Zn+CuSO4 =ZnSO4 +Cu.sub.(ppt) (4)
Zinc powder at 32 is added gradually with agitation to the leach solution while monitoring pH which will tend to approach 5.6 as a limit being the pH of zinc sulfate solution. The reaction rate may be enhanced by maintaining the solution at elevated temperature, suitably 60░-95░ C. Upon further zinc addition producing no significant increase in pH, cementation is considered substantially complete. The copper precipitate is separated at 36 by conventional solid-liquid separation at 34, such as filtration; and the solution at 38 is passed to Unit D for iron removal.
In Unit D, iron is precipitated at 40 from the acidic leach solution primarily as hydrated ferric oxide by the addition of a strong oxidant and a neutralizer at 42, representatively according to the following equations:
FeSO4 +1/2H2 O2 +Ca(OH)2 =FeOOH.sub.(ppt) +CaSO4(ppt) +H2 O (5)
Fe2 (SO4)3 +3Ca(OH)2 =Fe2 O3.H2 O.sub.(ppt) +3CaSO4(ppt) +2H2 O (6)
Equation (5) will typically be the predominant reaction since most solubilized iron will be in the ferrous state. Essentially, acid-soluble ferrous iron is oxidized to ferric iron which is relatively insoluble in sulfuric acid. In practice, the oxidant (e.g. H2 O2 as shown or O2) is added to the leach solution in at least about stoichiometric amount. A neutralizer (e.g. lime as shown or other bases whose sulfate salts are relatively insoluble) is added as required to maintain pH acidic, preferably at least about 2, more preferably about 2-3.5. As seen from Equation (6), addition of the neutralizer also promotes removal of any ferric iron as hydrated ferric oxide or as a jarosite. An alternate stepwise procedure comprises adding oxidant incrementally while monitoring pH and adding neutralizer following each addition of oxidant to return pH to a reference value, and repeating the procedure until pH ceases to change significantly with further oxidant addition. The reaction may be conducted at elevated temperature, representatively 70░-95░ C. The foregoing process step is a variant of the Goethite and Jarosite Processes described in the articles, hereby incorporated by reference, "Improved Leaching Technologies in the Electrolytic Zinc Industry", 6B Metallurgical Transactions B 43 (1975) and "Removal of Iron From Leach Liquors by the Goethite Process", 2 Hydrometallurgy 25 (1976). When the reaction is substantially complete, the iron precipitate is separated at 36 by conventional solid-liquid separation at 34, such as filtration. The clarified leach solution at 38 is passed to Unit E for final treatment.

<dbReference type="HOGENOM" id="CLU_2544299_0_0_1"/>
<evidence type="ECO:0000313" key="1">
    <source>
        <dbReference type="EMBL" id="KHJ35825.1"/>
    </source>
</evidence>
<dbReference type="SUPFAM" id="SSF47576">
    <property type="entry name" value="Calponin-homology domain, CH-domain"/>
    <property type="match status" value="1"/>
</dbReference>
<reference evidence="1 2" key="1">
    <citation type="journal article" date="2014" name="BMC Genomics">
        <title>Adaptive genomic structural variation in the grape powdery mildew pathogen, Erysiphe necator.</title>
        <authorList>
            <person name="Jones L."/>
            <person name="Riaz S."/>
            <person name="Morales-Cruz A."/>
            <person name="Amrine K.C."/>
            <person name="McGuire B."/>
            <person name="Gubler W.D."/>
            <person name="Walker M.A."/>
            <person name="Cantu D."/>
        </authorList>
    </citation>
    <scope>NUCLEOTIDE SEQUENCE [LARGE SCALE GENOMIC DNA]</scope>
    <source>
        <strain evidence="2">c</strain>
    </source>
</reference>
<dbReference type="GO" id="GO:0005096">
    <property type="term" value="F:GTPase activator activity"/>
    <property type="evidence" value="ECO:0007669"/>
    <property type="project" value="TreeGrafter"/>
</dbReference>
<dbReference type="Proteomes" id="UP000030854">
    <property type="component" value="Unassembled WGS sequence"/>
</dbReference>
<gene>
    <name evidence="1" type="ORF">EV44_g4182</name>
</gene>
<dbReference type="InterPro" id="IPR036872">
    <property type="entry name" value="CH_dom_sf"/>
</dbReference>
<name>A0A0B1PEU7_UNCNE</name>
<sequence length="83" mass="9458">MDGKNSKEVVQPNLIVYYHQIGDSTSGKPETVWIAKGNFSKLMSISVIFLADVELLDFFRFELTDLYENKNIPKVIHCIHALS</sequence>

In Unit E, the substantially purified zinc-loaded leach solution is treated by crystallization at 50 to recover commercial grade zinc sulfate. Conventional methods of crystallization may be utilized; although evaporative crystallization is preferred considering high solubility of zinc sulfate, wherein suitably the solution is heated under vacuum. The product at 52 will be in the hydrated form, representatively ZnSO4.7H2 O when crystallization temperature is less than about 70░ C.; however, it is preferred to conduct crystallization at least about 70░ C. (the temperature at which the heptahydrate dehydrates to the monohydrate) to obtain ZnSO4.H2 O, the usual commercial form. Optionally, the solution may be continuously filtered concurrently with evaporation for minor gradation in purity of the zinc product. The evaporated solvent is preferably recycled at 54 to the chlorine removal step in Unit B. To illustrate, the sample material noted above and treated substantially in accordance with the foregoing overall procedure was found to contain about 36.1% zinc which compares favorably with 36.4% theoretical zinc content of ZnSO4.H2 O.
While preferred embodiments of the invention have been illustrated and described, it will be recognized by those skilled in the art that the invention may be otherwise variously embodied and practiced within the scope of the following claims:
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|U.S. Classification||423/101, 423/109, 423/103, 423/104, 423/106|
|International Classification||C01G9/06, C21B3/04, C22B7/02|
|Cooperative Classification||Y02P10/232, Y02P10/22, Y02P10/236, C01G9/06, C22B7/02, C21B3/04, Y02W30/542|
|European Classification||C01G9/06, C21B3/04, C22B7/02|
|Aug 9, 1982||AS||Assignment|
Owner name: SOUTHWIRE COMPANY, CARROLLTON, GA, A CORP. OF GA
Free format text: ASSIGNMENT OF ASSIGNORS INTEREST.;ASSIGNOR:STEWART, MAXSON L.;REEL/FRAME:004023/0154
Effective date: 19800526
Owner name: SOUTHWIRE COMPANY, A CORP. OF, GEORGIA
Free format text: ASSIGNMENT OF ASSIGNORS INTEREST;ASSIGNOR:STEWART, MAXSON L.;REEL/FRAME:004023/0154
Effective date: 19800526